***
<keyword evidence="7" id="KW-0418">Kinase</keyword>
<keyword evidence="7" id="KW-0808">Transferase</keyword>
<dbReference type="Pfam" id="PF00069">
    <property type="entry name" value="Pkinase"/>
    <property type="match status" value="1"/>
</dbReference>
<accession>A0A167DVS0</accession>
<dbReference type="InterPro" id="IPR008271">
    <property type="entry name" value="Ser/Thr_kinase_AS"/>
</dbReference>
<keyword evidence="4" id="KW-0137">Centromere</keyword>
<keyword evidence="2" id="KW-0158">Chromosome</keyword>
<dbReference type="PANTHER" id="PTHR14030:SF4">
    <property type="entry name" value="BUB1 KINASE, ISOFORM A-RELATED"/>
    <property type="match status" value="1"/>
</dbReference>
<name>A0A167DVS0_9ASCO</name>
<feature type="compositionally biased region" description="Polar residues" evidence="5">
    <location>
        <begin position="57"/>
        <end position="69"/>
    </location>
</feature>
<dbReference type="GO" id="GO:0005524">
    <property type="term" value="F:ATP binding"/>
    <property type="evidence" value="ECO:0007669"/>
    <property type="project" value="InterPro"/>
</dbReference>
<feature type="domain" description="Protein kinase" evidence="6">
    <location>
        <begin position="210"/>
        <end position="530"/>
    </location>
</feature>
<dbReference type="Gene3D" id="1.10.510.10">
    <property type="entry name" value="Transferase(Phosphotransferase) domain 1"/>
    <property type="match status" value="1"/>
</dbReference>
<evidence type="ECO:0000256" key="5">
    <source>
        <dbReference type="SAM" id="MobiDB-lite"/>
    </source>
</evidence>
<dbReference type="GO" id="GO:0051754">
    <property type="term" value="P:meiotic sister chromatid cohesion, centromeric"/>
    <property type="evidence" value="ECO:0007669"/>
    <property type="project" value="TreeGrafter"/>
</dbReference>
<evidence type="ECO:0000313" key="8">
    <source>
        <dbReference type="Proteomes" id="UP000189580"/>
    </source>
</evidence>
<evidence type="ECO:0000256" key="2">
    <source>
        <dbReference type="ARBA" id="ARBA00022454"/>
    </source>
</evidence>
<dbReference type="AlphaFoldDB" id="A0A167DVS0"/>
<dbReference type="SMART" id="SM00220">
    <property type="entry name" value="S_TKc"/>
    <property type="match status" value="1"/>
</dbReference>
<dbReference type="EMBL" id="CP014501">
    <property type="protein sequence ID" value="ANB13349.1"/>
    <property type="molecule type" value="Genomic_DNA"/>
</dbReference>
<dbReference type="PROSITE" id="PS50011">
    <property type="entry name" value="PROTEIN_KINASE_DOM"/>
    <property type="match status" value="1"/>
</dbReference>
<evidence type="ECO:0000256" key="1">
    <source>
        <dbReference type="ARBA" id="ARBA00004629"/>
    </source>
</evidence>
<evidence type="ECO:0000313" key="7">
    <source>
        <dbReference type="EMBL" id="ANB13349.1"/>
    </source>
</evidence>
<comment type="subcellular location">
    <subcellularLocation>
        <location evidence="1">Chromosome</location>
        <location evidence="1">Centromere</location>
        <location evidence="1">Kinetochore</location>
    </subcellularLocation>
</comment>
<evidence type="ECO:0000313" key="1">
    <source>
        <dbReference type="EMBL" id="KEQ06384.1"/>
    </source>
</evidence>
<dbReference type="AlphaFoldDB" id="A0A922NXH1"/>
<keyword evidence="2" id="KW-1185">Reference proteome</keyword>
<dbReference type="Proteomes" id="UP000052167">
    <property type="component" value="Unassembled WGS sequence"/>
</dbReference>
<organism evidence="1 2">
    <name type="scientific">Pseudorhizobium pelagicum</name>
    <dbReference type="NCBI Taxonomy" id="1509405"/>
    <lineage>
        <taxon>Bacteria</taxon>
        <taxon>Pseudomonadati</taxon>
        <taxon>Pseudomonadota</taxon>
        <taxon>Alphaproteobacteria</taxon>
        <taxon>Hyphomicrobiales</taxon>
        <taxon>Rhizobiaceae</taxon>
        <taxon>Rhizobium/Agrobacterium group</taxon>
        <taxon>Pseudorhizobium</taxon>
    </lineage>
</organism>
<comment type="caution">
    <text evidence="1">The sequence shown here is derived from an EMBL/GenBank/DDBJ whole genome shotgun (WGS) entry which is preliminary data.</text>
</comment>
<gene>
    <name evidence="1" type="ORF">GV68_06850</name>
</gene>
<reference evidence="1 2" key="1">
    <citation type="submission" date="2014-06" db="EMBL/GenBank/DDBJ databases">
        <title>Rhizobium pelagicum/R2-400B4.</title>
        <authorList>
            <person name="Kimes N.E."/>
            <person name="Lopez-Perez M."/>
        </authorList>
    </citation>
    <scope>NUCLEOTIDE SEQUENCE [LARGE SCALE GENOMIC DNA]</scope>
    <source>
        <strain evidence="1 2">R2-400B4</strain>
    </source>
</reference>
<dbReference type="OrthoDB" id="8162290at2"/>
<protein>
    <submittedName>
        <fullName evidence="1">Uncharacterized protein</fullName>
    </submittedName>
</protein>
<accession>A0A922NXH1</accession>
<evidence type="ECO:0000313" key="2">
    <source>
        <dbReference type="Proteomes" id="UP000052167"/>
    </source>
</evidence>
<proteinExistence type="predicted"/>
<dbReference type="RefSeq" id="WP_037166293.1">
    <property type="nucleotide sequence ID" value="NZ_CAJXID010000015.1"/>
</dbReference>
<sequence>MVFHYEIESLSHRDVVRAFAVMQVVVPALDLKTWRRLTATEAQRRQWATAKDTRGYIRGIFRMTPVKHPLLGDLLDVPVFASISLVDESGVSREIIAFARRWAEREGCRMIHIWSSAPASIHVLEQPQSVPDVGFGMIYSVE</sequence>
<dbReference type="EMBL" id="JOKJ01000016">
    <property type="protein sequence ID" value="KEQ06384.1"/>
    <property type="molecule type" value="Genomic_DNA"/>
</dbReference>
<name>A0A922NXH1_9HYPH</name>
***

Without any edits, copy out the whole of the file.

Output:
<keyword evidence="7" id="KW-0418">Kinase</keyword>
<keyword evidence="7" id="KW-0808">Transferase</keyword>
<dbReference type="Pfam" id="PF00069">
    <property type="entry name" value="Pkinase"/>
    <property type="match status" value="1"/>
</dbReference>
<accession>A0A167DVS0</accession>
<dbReference type="InterPro" id="IPR008271">
    <property type="entry name" value="Ser/Thr_kinase_AS"/>
</dbReference>
<keyword evidence="4" id="KW-0137">Centromere</keyword>
<keyword evidence="2" id="KW-0158">Chromosome</keyword>
<dbReference type="PANTHER" id="PTHR14030:SF4">
    <property type="entry name" value="BUB1 KINASE, ISOFORM A-RELATED"/>
    <property type="match status" value="1"/>
</dbReference>
<name>A0A167DVS0_9ASCO</name>
<feature type="compositionally biased region" description="Polar residues" evidence="5">
    <location>
        <begin position="57"/>
        <end position="69"/>
    </location>
</feature>
<dbReference type="GO" id="GO:0005524">
    <property type="term" value="F:ATP binding"/>
    <property type="evidence" value="ECO:0007669"/>
    <property type="project" value="InterPro"/>
</dbReference>
<feature type="domain" description="Protein kinase" evidence="6">
    <location>
        <begin position="210"/>
        <end position="530"/>
    </location>
</feature>
<dbReference type="Gene3D" id="1.10.510.10">
    <property type="entry name" value="Transferase(Phosphotransferase) domain 1"/>
    <property type="match status" value="1"/>
</dbReference>
<evidence type="ECO:0000256" key="5">
    <source>
        <dbReference type="SAM" id="MobiDB-lite"/>
    </source>
</evidence>
<dbReference type="GO" id="GO:0051754">
    <property type="term" value="P:meiotic sister chromatid cohesion, centromeric"/>
    <property type="evidence" value="ECO:0007669"/>
    <property type="project" value="TreeGrafter"/>
</dbReference>
<evidence type="ECO:0000313" key="8">
    <source>
        <dbReference type="Proteomes" id="UP000189580"/>
    </source>
</evidence>
<evidence type="ECO:0000256" key="2">
    <source>
        <dbReference type="ARBA" id="ARBA00022454"/>
    </source>
</evidence>
<dbReference type="AlphaFoldDB" id="A0A167DVS0"/>
<dbReference type="SMART" id="SM00220">
    <property type="entry name" value="S_TKc"/>
    <property type="match status" value="1"/>
</dbReference>
<dbReference type="EMBL" id="CP014501">
    <property type="protein sequence ID" value="ANB13349.1"/>
    <property type="molecule type" value="Genomic_DNA"/>
</dbReference>
<dbReference type="PROSITE" id="PS50011">
    <property type="entry name" value="PROTEIN_KINASE_DOM"/>
    <property type="match status" value="1"/>
</dbReference>
<evidence type="ECO:0000256" key="1">
    <source>
        <dbReference type="ARBA" id="ARBA00004629"/>
    </source>
</evidence>
<evidence type="ECO:0000313" key="7">
    <source>
        <dbReference type="EMBL" id="ANB13349.1"/>
    </source>
</evidence>
<comment type="subcellular location">
    <subcellularLocation>
        <location evidence="1">Chromosome</location>
        <location evidence="1">Centromere</location>
        <location evidence="1">Kinetochore</location>
    </subcellularLocation>
</comment>
<evidence type="ECO:0000313" key="1">
    <source>
        <dbReference type="EMBL" id="KEQ06384.1"/>
    </source>
</evidence>
<dbReference type="AlphaFoldDB" id="A0A922NXH1"/>
<keyword evidence="2" id="KW-1185">Reference proteome</keyword>
<dbReference type="Proteomes" id="UP000052167">
    <property type="component" value="Unassembled WGS sequence"/>
</dbReference>
<organism evidence="1 2">
    <name type="scientific">Pseudorhizobium pelagicum</name>
    <dbReference type="NCBI Taxonomy" id="1509405"/>
    <lineage>
        <taxon>Bacteria</taxon>
        <taxon>Pseudomonadati</taxon>
        <taxon>Pseudomonadota</taxon>
        <taxon>Alphaproteobacteria</taxon>
        <taxon>Hyphomicrobiales</taxon>
        <taxon>Rhizobiaceae</taxon>
        <taxon>Rhizobium/Agrobacterium group</taxon>
        <taxon>Pseudorhizobium</taxon>
    </lineage>
</organism>
<comment type="caution">
    <text evidence="1">The sequence shown here is derived from an EMBL/GenBank/DDBJ whole genome shotgun (WGS) entry which is preliminary data.</text>
</comment>
<gene>
    <name evidence="1" type="ORF">GV68_06850</name>
</gene>
<reference evidence="1 2" key="1">
    <citation type="submission" date="2014-06" db="EMBL/GenBank/DDBJ databases">
        <title>Rhizobium pelagicum/R2-400B4.</title>
        <authorList>
            <person name="Kimes N.E."/>
            <person name="Lopez-Perez M."/>
        </authorList>
    </citation>
    <scope>NUCLEOTIDE SEQUENCE [LARGE SCALE GENOMIC DNA]</scope>
    <source>
        <strain evidence="1 2">R2-400B4</strain>
    </source>
</reference>
<dbReference type="OrthoDB" id="8162290at2"/>
<protein>
    <submittedName>
        <fullName evidence="1">Uncharacterized protein</fullName>
    </submittedName>
</protein>
<accession>A0A922NXH1</accession>
<evidence type="ECO:0000313" key="2">
    <source>
        <dbReference type="Proteomes" id="UP000052167"/>
    </source>
</evidence>
<proteinExistence type="predicted"/>
<dbReference type="RefSeq" id="WP_037166293.1">
    <property type="nucleotide sequence ID" value="NZ_CAJXID010000015.1"/>
</dbReference>
<sequence>MVFHYEIESLSHRDVVRAFAVMQVVVPALDLKTWRRLTATEAQRRQWATAKDTRGYIRGIFRMTPVKHPLLGDLLDVPVFASISLVDESGVSREIIAFARRWAEREGCRMIHIWSSAPASIHVLEQPQSVPDVGFGMIYSVE</sequence>
<dbReference type="EMBL" id="JOKJ01000016">
    <property type="protein sequence ID" value="KEQ06384.1"/>
    <property type="molecule type" value="Genomic_DNA"/>
</dbReference>
<name>A0A922NXH1_9HYPH</name>